Introduction: Hi, Deniece. Thank you so much for agreeing to do this interview for Swim Strokes today. What type of thyroid cancer do you have?
I have an atypical type of papillary thyroid cancer. How long have you been diagnosed with it?
About 9 years. How difficult was it for you to find an accurate diagnosis?
Extremely difficult! I went about 8 years seeing multiple doctors, knowing I was ill. I would explain my symptoms to my doctors. They would all say, “It’s your thyroid,” and then do a thyroid screening hormone test (TSH), which always came back normal. Then they would tell me, “It’s not your thyroid.” They then would do a T3 and a T4 and they would be normal as well. I finally went to an MD, who decided to check my antibodies for thyroglobulin. It was positive. He told me that my body was producing thyroid hormone (reason all the tests were negative), but my body was attacking my thyroid gland. I was then diagnosed with Hashimoto’s thyroiditis. I had to have ultrasounds every 6 months due to the fact both my thyroid and parathyroid were enlarging abnormally. Since the parathyroid affects calcium levels, and this could negatively impact my heart enzymes, my doctor finally decided to do a biopsy, which came back positive for abnormal cells. (You know, I think God put that little gland in my neck and made it start growing to force the doctors to perform the surgery I needed.) Later I had both glands removed and was diagnosed with Stage-4 cancer. Unfortunately, by this time, the cancer had spread to the surrounding tissues and to the lymph glands. What were your symptoms prior to diagnosis?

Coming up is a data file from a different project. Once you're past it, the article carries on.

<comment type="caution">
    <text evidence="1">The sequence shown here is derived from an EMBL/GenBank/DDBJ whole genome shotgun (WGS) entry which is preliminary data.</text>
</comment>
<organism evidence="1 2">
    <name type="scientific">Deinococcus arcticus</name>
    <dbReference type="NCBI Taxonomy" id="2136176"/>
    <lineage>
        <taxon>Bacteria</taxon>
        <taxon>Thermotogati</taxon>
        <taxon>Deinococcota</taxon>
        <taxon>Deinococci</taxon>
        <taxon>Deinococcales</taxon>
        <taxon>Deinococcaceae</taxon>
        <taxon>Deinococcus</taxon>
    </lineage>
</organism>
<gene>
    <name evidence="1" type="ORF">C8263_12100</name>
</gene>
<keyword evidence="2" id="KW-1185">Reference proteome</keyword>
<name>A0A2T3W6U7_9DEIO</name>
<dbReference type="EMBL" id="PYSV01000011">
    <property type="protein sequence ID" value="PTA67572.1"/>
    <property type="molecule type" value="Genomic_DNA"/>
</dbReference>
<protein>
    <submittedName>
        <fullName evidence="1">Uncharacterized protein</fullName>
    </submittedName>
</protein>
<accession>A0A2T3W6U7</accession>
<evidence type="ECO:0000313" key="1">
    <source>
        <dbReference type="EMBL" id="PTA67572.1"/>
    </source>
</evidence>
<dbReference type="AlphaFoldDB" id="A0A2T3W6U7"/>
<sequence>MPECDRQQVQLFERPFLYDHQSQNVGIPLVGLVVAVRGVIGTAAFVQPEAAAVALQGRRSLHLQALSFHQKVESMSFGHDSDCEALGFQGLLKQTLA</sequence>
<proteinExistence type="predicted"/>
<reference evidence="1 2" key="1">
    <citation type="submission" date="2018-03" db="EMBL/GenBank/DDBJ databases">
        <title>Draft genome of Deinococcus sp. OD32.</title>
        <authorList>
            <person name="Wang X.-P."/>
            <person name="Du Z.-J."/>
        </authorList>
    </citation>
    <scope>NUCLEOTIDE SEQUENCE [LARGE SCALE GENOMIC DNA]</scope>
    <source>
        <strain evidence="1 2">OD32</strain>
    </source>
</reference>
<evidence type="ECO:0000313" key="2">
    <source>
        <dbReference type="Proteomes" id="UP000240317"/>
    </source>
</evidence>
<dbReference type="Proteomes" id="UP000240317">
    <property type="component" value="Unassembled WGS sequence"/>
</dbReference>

Extremely dry skin, hair loss, fatigue, hoarseness, foggy thinking, and severe muscle pain in both legs. The day after my first surgery my voice was clear. Almost all my other symptoms resolved as well. What types of treatment have you had?
The normal treatment is a high dose of radioactive iodine, a one-time pill that seeks out the cancer cells and eliminates them wherever they are in the body. When I was given the iodine pill, no spots lit up, as they should have if I had cancer. We found out later that my body does not absorb the iodine. Finally, a PET scan was done, and the spots lit up like a Christmas tree! Unfortunately, by this time, the cancer had spread again. They did surgery again to remove the cancer they missed the first time. I was given 33 rounds of external radiation on my throat. However, the cancer spread to my lungs. I still have nine cancerous lesions in my lungs which cannot be removed. I’m now out of options until new therapy is developed. My doctor has told me that there is a new type of therapy being developed by MD Anderson Cancer Center that is just the right treatment for my type of cancer. He told me that for the first time, he will soon be able to use the word “cure” in reference to thyroid cancer! This new treatment uses the body’s own immune system to fight the cancer. He also told me he thinks it will be out in time for me to benefit from it. Which types of treatments have been the most helpful?
Surgery has helped me the most. Explain any negative side-effects you’ve experienced from your treatment.